SUPERMARKET chain Sheng Siong will not be allowed to convert the six wet markets it recently bought for other uses – even if all the stallholders move out.
The Housing Board said in a statement yesterday that there is still demand for wet markets and it will ensure the needs of residents are met.
The statement comes in the wake of a 30 per cent rental hike Sheng Siong imposed in five of the wet markets from this month. The chain also halved the length of stallholders’ rental contracts to a year.
The changes upset stallholders, who are left with little choice but to raise prices, let go of workers or pull out.
The sixth wet market, in Elias Road, was taken over untenanted on March 1. It too will have to remain as a wet market, said the HDB. Although Sheng Siong is landlord to the individual stallholders, the sale and change of use of such facilities – which are HDB premises – are still subject to official approval.
HDB also weighed in on the supermarket chain’s move to raise rental prices and shorten tenancy agreements.
While Sheng Siong is a private operator and can adjust the terms for stallholders, said the HDB, it advised the chain that it would face difficulty attracting stallholders if it charged excessive rent.
‘Likewise, the stallholders who are compelled to set high prices for their produce because of the high rent may not be able to sustain their business in the longer term,’ it said.
HDB’s advice: that Sheng Siong consider the operation of the wet markets on a sustainable long-term basis when making rental or tenancy adjustments.
When contacted yesterday, Sheng Siong acknowledged HDB’s position on the issue, but said it was ‘following market-rate rents’.
‘We see very good demand for our lots at these wet markets,’ said its managing director Lim Hock Chee, who added that all stallholders in the five tenanted markets had signed the new contracts.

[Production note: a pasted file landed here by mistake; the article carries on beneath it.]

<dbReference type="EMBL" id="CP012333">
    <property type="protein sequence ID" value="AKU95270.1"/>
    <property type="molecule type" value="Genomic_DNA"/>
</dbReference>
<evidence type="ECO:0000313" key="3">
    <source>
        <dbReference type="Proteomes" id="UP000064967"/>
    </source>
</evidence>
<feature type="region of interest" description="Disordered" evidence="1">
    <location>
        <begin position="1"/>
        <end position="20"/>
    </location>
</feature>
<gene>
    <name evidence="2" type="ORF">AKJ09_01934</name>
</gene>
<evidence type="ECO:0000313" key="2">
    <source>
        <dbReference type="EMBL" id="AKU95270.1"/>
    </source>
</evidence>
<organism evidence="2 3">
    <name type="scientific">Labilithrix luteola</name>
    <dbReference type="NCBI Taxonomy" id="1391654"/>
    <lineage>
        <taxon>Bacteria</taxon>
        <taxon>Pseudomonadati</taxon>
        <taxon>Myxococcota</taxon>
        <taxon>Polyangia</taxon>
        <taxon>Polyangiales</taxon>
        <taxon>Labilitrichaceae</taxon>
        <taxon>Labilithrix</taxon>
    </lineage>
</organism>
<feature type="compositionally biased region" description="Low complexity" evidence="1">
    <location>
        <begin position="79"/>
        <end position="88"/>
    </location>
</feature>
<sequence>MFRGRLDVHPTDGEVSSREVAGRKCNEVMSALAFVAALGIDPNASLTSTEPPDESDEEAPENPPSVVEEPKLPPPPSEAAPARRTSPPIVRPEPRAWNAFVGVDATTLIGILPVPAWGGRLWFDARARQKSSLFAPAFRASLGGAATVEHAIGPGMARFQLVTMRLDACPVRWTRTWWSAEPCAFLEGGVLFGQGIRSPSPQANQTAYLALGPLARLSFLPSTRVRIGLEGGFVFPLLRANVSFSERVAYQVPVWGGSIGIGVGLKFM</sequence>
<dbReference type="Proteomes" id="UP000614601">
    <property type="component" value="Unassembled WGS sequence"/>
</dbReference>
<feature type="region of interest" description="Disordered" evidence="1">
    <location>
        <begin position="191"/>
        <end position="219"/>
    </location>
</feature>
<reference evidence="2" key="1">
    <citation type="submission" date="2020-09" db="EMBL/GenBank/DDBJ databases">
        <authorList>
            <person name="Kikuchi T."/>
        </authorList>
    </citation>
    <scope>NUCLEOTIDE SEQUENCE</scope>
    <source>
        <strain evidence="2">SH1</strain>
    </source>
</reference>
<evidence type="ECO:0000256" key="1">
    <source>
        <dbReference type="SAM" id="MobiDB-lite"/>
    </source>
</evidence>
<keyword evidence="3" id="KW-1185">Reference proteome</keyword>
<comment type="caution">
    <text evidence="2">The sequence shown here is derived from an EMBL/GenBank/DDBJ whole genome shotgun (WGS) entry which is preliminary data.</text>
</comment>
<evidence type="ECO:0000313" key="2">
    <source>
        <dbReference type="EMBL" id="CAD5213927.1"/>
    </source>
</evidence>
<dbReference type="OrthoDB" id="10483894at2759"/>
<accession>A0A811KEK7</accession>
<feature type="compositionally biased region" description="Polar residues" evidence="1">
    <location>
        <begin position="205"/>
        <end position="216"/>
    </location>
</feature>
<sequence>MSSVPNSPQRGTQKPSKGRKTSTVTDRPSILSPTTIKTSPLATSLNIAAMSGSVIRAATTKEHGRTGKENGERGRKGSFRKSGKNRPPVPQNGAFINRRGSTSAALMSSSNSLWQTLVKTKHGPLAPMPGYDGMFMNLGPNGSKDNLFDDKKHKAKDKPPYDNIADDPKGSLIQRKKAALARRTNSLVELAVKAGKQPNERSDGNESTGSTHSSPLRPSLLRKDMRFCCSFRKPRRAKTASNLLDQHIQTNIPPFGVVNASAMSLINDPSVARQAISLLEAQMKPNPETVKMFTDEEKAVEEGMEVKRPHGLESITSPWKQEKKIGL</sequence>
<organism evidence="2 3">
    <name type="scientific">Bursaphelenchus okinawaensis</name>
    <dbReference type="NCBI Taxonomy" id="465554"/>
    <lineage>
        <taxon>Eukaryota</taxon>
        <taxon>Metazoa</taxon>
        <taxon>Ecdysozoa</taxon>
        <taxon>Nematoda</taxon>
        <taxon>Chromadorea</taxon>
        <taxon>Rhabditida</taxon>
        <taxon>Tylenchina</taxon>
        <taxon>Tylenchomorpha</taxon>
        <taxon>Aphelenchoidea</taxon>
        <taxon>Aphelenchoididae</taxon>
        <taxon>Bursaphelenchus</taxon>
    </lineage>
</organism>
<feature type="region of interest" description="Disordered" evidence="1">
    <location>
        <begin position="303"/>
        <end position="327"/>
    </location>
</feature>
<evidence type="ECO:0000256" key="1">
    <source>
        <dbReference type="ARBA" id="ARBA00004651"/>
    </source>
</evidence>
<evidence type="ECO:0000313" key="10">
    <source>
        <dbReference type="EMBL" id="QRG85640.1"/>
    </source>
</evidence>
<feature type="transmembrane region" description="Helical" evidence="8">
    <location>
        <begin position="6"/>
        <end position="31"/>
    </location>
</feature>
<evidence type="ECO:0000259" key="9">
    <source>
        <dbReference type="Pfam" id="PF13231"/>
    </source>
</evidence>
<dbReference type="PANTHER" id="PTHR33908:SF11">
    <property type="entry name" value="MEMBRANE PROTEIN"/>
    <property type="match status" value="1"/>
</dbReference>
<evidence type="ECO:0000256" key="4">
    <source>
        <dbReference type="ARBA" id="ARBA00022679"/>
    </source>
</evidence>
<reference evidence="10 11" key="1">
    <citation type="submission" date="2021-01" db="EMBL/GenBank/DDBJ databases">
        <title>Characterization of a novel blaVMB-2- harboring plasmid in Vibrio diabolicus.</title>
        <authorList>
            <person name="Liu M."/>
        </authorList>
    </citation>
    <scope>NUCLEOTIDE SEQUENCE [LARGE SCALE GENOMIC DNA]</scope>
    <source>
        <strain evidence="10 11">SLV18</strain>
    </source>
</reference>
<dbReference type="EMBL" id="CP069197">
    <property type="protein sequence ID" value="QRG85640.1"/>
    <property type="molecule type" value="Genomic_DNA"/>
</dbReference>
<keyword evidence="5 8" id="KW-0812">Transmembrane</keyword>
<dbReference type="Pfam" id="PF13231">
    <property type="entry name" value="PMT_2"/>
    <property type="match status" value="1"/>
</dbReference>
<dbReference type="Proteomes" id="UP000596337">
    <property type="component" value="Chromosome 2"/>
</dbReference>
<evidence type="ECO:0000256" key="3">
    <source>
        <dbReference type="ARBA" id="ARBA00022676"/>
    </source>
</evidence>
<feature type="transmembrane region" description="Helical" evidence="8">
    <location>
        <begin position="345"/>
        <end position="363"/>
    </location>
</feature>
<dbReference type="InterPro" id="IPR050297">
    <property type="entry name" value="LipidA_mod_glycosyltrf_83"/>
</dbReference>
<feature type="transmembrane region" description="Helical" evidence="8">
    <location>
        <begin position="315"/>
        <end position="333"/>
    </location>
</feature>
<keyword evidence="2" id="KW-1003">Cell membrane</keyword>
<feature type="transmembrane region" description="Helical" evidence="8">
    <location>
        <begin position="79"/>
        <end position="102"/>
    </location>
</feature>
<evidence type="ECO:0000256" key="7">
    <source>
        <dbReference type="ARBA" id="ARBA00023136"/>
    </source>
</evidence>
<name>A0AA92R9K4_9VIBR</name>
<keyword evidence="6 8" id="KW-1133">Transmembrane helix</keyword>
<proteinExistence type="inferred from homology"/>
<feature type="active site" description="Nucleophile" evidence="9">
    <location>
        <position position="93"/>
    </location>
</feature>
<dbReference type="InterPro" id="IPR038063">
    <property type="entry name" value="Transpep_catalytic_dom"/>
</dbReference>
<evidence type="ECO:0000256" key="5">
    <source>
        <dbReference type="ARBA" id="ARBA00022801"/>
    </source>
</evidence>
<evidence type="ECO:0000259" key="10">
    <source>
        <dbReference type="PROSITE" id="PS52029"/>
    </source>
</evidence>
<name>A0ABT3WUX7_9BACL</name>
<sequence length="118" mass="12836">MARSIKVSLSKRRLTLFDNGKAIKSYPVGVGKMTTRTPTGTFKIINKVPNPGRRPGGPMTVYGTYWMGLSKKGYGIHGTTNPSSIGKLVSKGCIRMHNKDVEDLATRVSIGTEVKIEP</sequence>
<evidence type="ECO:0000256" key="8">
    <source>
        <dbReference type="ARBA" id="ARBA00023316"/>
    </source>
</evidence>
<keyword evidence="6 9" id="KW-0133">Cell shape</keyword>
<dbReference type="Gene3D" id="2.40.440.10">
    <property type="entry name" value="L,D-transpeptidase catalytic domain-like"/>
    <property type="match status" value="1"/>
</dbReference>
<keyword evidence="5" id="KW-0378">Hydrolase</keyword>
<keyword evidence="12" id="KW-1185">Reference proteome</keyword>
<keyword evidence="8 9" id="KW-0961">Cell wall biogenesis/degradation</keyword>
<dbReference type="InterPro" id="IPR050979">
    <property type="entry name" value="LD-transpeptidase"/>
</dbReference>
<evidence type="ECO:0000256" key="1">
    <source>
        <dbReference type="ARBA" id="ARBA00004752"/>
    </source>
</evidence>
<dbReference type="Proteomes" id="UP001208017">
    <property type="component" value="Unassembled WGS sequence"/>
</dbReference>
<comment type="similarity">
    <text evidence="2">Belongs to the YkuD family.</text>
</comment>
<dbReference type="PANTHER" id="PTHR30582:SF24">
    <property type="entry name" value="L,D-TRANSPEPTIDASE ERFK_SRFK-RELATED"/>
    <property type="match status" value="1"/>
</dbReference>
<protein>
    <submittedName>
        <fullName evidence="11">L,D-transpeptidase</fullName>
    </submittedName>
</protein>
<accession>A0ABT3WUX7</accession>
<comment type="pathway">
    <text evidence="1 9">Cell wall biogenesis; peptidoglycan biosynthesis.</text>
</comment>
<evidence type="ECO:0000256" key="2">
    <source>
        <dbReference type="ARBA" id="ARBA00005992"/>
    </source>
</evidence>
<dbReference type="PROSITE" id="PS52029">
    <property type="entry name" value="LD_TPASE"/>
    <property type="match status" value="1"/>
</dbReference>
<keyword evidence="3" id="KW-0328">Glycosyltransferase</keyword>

Stallholders are angry about the rental hike, which comes just three months after the chain’s controversial purchase of five of the wet markets – in Serangoon Avenue 3, Bukit Batok West Avenue 8, Fajar Road in Bukit Panjang, and two in Choa Chu Kang – from private company Heeton Holdings.
The chain had wanted to convert them into air-conditioned markets, triggering public concern about the shrinking number of wet markets in Singapore.
Stallholders welcomed the HDB’s statement, but said the future remained uncertain. ‘It is good that the Government has stepped in to make sure the wet market stays,’ said pork seller Richard Goh, 49, who has been at the Serangoon wet market for 15 years.
‘But down the line, Sheng Siong could still keep it as a wet market, but do away with us individual stallholders and hire its own staff.’
It would mean the end of the road for many of them, said Mr Goh, who added that the one-year lease he signed last month with Sheng Siong could be terminated at any time by either party with a month’s notice.
In Bukit Batok, chicken seller Albert Teo felt more reassured.
‘We feel safer now,’ said the 54-year-old, who has been operating there for the past 12 years. ‘I think it will want to keep us because of our good relationship with the customers. It’s something that has taken years to build up.’
In its statement, the HDB also assured residents that prices for market produce at these six wet markets would remain competitive because of competition with other markets and supermarkets in the areas.
It noted that there were two supermarkets and three wet market produce shops within 170m of the wet market in Serangoon Avenue 3. There are also 12 market produce shops and two supermarkets within 180m of the wet market in Bukit Batok.
The HDB, which approved the sale of the wet markets, said it had received feedback from residents and MPs over the rent hike.
Customers like engineer Poh Pin Low, 44, who visits the Choa Chu Kang Street 62 wet market daily, hope nothing will change. ‘It is good as it is. Who knows what this will mean for the prices of fish and chicken in the future?’ he asked.
Source: Straits Times, 8 Apr 2010
Post a Comment